First-party behavioral data: Publishers and advertisers have a great advantage over third parties in that they have a direct relationship with the user. This gives them incredible opportunities to create deeply refined targeting segments based on interest, behavior, and especially from custom created content such as showcases, contests, and other registration information. Once a publisher or advertiser creates a profile of a user, it has the means to track and store very rich targeting data — much richer in theory than a third party could easily create. For instance, you might imagine that Yahoo Finance benefits highly from registered users who track their stock portfolio via the site. Similarly, users searching for autos, travel, and other vertical-specific information create immense targeting value.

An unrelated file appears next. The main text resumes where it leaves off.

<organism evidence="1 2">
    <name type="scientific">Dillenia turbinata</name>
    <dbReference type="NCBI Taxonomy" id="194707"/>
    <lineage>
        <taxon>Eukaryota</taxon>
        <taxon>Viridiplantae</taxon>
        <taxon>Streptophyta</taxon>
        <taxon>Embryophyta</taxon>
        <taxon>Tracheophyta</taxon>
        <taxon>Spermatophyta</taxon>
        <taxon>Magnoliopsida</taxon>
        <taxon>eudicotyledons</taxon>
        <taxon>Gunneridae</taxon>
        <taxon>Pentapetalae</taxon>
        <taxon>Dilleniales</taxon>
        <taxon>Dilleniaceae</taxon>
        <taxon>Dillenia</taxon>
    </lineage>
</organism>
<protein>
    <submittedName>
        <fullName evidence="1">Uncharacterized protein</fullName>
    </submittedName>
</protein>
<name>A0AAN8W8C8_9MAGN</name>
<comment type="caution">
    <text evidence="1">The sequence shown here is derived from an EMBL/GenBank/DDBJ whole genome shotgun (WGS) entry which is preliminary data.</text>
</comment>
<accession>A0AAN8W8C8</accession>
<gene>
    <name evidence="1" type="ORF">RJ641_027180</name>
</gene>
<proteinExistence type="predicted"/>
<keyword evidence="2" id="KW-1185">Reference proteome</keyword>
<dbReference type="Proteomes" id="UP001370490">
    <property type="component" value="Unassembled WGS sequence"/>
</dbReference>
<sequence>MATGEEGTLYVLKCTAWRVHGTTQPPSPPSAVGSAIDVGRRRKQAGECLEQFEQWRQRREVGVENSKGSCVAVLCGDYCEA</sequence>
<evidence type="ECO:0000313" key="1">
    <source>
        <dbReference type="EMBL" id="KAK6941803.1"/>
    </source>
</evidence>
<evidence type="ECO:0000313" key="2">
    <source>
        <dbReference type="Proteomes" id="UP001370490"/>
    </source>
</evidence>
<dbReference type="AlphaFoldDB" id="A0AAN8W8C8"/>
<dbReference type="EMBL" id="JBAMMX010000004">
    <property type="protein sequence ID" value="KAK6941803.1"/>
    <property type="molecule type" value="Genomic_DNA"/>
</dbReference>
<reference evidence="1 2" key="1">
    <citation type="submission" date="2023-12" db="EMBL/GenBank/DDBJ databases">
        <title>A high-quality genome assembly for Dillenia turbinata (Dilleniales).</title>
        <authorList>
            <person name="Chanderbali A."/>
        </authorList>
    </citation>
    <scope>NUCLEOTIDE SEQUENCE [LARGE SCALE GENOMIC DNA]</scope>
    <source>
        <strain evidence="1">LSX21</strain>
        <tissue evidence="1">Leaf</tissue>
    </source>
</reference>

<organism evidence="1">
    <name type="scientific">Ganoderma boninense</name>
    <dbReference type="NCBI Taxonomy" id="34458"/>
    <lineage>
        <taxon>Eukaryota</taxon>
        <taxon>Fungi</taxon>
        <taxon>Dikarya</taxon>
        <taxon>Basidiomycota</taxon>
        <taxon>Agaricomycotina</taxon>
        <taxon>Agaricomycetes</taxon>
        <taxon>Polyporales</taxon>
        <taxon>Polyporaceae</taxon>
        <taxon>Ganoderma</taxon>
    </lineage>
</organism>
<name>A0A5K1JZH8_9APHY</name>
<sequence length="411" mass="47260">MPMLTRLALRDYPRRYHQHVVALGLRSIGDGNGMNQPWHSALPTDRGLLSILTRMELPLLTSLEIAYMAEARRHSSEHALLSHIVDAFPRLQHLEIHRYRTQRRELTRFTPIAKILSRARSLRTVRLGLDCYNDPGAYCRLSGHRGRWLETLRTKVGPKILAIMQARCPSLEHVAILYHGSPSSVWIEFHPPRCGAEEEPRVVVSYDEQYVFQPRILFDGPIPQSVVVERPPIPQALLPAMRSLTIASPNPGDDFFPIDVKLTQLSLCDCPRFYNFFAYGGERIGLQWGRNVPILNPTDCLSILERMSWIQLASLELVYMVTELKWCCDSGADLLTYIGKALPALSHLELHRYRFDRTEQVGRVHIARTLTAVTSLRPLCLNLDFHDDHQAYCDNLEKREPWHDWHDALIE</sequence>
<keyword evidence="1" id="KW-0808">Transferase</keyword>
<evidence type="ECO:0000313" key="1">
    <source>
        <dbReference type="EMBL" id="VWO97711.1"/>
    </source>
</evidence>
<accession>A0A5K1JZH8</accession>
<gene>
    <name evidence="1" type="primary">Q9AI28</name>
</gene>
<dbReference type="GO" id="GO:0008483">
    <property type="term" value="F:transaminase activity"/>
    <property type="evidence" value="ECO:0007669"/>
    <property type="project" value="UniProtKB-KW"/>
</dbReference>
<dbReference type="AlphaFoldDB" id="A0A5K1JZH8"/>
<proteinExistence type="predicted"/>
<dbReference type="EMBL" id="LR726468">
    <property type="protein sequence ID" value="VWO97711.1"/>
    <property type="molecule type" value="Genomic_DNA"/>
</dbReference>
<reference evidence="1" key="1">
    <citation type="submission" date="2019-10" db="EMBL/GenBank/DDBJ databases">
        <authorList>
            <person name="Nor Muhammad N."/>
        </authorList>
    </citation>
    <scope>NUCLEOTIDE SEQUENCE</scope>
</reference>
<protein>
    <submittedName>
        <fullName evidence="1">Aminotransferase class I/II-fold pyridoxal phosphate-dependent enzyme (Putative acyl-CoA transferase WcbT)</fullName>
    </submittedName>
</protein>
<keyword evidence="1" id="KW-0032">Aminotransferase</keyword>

Publishers curbed their internal targeting efforts years ago because they found that third-party data companies were buying targeted campaigns on publishers and then their high-cost, high-value targeting data was leaking away to third parties. But the world has shifted again, and publishers and advertisers both are benefiting highly from the data management platforms (DMPs) that are now common on the market. The race toward using first-party cookies as the standard for data collection is further strengthening publishers’ positions. Targeted content categories and contests are another way that publishers and advertisers have a huge advantage over third parties.

Creating custom content or contests with the intent to derive high-value audience data that is extremely vertical or particularly valuable is easy when you have a direct relationship with the user. You might imagine that Amazon has a huge lead in the market when it comes to valuation of users by vertical product interest. Similarly, big publishers can segment users into buckets based on their interest in numerous topics that can be used to extrapolate value.